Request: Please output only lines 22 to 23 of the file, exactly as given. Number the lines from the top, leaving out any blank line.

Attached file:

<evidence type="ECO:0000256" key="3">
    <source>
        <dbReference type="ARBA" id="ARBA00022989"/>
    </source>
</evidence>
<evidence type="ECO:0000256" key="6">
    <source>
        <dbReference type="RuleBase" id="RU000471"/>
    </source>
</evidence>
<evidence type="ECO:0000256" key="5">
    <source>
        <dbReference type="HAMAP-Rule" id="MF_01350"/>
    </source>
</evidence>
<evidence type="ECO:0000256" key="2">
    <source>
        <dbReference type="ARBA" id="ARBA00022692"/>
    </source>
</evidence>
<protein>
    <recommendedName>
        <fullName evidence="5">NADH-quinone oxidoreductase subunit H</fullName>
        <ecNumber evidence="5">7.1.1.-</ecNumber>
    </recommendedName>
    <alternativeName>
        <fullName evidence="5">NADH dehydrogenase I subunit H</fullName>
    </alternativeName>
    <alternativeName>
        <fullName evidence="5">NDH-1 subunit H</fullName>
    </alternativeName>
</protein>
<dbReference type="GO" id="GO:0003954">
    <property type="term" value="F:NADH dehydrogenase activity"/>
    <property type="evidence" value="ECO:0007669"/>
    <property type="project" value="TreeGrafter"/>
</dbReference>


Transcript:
    <recommendedName>
        <fullName evidence="5">NADH-quinone oxidoreductase subunit H</fullName>